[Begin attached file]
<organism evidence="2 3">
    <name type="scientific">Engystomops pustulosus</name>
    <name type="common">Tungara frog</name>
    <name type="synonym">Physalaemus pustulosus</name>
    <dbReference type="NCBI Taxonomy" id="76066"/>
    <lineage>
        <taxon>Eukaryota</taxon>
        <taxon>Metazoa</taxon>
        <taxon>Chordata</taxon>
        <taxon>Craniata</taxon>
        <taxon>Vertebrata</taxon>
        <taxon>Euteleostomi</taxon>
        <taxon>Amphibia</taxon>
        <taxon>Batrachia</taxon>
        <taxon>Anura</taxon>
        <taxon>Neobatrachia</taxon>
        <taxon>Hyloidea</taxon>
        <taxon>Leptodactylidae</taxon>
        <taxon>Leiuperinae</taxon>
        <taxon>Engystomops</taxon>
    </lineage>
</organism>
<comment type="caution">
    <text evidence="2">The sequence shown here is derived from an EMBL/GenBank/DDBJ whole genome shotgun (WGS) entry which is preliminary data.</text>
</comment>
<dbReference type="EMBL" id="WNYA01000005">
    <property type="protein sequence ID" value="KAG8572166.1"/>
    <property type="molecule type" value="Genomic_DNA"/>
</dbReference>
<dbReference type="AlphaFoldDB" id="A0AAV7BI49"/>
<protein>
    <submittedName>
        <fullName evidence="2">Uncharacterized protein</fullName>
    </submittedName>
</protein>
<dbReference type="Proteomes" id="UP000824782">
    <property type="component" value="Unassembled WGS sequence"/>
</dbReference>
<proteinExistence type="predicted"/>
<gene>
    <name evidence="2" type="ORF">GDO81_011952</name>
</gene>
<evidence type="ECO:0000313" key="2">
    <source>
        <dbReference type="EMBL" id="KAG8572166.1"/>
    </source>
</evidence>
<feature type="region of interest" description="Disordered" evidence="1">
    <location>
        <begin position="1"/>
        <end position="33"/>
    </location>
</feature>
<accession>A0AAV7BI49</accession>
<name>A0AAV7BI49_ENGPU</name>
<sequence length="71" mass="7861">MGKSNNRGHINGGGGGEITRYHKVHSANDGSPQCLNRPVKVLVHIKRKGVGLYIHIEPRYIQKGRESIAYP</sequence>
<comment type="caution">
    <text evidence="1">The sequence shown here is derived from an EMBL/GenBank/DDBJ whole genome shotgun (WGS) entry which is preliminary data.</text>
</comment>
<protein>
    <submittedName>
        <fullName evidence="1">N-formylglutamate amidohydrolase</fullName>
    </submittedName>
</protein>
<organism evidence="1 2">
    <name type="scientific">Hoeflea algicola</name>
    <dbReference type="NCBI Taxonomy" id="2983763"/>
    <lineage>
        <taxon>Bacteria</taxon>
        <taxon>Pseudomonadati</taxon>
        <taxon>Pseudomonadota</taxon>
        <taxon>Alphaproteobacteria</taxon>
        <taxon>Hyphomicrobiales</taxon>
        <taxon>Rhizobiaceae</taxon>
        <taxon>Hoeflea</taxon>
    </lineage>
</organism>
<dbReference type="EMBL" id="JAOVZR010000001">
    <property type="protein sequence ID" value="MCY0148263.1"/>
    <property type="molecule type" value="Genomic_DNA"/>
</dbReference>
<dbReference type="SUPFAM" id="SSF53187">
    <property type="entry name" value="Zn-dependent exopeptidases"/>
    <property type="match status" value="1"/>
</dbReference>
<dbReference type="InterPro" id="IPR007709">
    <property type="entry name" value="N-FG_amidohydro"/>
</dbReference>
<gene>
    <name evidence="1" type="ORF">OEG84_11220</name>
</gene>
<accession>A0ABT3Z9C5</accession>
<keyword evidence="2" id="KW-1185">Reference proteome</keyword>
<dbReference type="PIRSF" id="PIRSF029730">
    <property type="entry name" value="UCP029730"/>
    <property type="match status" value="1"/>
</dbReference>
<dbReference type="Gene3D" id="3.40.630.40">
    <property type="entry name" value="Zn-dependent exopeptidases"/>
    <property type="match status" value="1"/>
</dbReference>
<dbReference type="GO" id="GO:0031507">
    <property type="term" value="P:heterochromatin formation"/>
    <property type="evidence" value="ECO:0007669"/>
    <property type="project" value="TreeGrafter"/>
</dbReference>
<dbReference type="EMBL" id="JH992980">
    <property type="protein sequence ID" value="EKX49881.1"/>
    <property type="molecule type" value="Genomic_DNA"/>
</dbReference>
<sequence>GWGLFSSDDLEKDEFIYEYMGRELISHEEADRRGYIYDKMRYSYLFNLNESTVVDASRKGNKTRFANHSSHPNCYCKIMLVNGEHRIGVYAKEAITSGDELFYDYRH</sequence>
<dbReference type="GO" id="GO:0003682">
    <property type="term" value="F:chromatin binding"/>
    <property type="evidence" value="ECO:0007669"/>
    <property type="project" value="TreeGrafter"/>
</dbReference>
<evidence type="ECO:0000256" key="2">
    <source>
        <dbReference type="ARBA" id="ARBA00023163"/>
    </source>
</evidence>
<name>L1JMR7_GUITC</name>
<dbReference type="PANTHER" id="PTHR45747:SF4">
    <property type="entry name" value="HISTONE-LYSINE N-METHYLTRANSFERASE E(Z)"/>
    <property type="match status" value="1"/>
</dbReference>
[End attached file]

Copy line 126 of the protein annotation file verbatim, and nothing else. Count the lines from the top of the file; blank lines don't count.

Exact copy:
</dbReference>